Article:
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Recording progress in independent reading for pleasure – a free tool

Some commercial reading promotion projects incorporate detailed record keeping systems that allow schools to monitor the amount of independent reading that students do and their progress. As a much cheaper project set up by a not-for-profit, Rooted in Reading has not, until now, featured this type of facility.

However, an email I received last week from an academy that was about to launch Rooted in Reading reminded me of a spreadsheet that I had begun to create some time ago with exactly this aim in mind.

I have now completed the spreadsheet so that it is in a fit state to release to schools. It has tabs covering all the main Rooted in Reading passports that are used in schools.

The spreadsheet has been designed to be as simple as it can be whilst providing as much useful information about reading progress as possible. Learners’ names can be entered in the first column, followed by key baseline data from KS2. The headings boxes contain comment boxes with explanatory notes.

Each learner should be given a target number of points to achieve by the end of each term (3 per year). For an able, enthusiastic reader this could be 50 points, whilst for a less able reader it could be 30 points. Initially this may be difficult to gauge but it will soon become clear how this can be linked to prior attainment in reading. The learners can be involved in this process. As the passports have different numbers of tasks the targets will vary but in most cases I have suggested a maximum of 5 points per task in order to maximise continuity.

In the green KS2/3 passport two books can be recorded on each passport page. The headings of these pages are recorded, in order, in the spreadsheet. The teacher or librarian who is monitoring each learner’s reading progress will need to read each passport entry that the learner completes and stamp it in the appropriate space. To check on understanding, the teacher may want to engage the learner in a dialogue about the books they have read. Then, in the spreadsheet, the teacher will award a mark out of 5 for each entry, taking into account the difficulty of the book in relation to the learner’s ability and the detail and sophistication of their response.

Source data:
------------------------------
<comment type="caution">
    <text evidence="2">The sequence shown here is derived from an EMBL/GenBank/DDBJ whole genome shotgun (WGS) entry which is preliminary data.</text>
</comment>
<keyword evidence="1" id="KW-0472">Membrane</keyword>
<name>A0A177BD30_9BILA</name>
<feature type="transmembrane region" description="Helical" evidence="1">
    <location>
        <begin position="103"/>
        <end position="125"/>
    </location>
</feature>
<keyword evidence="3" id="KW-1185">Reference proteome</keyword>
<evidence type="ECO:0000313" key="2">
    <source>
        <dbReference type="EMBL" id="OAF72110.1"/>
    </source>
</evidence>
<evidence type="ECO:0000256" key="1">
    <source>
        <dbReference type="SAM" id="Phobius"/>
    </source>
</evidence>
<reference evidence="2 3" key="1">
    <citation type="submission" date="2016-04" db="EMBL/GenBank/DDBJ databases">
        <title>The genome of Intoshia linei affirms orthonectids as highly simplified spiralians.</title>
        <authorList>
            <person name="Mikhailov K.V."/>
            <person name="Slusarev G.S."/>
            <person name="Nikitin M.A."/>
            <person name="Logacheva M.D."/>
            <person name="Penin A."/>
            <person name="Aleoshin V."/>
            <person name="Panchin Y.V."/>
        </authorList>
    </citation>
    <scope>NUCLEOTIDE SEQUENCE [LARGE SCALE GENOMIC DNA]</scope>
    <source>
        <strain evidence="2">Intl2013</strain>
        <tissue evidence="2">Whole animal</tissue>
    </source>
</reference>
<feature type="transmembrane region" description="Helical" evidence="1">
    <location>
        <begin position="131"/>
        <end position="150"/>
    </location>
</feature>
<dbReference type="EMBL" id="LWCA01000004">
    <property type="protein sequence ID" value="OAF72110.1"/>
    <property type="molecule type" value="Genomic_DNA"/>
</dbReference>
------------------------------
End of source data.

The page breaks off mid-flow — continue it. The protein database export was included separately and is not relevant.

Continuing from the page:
The spreadsheet will automatically calculate each learners’ total number of points and how far away from their target they are. House points can be awarded to learners who achieve their termly target.

Each different passport has its own tab in the spreadsheet and obviously schools and cut and paste the relevant sections as needed. So, if your school has vertical tutoring and uses tyhis as a means of monitoring reading for pleasure, tutors could well have several different passports being used within the group, meaning they will need to use several of the spreadsheet’s tabs. If, on the other hand, English teachers monitor reading for pleasure they will be able to set up tabs for each class with most if not all of them working on the same passport. Hopefully schools will be able to use the spreadsheet in flexible ways in order to meet their different needs.

If you would like a copy of the spreadsheet please send a direct message to my twitter account, @stevewillshaw, letting me know your email address. I look forward to some feedback on ways in which the spreadsheet can be improved further.

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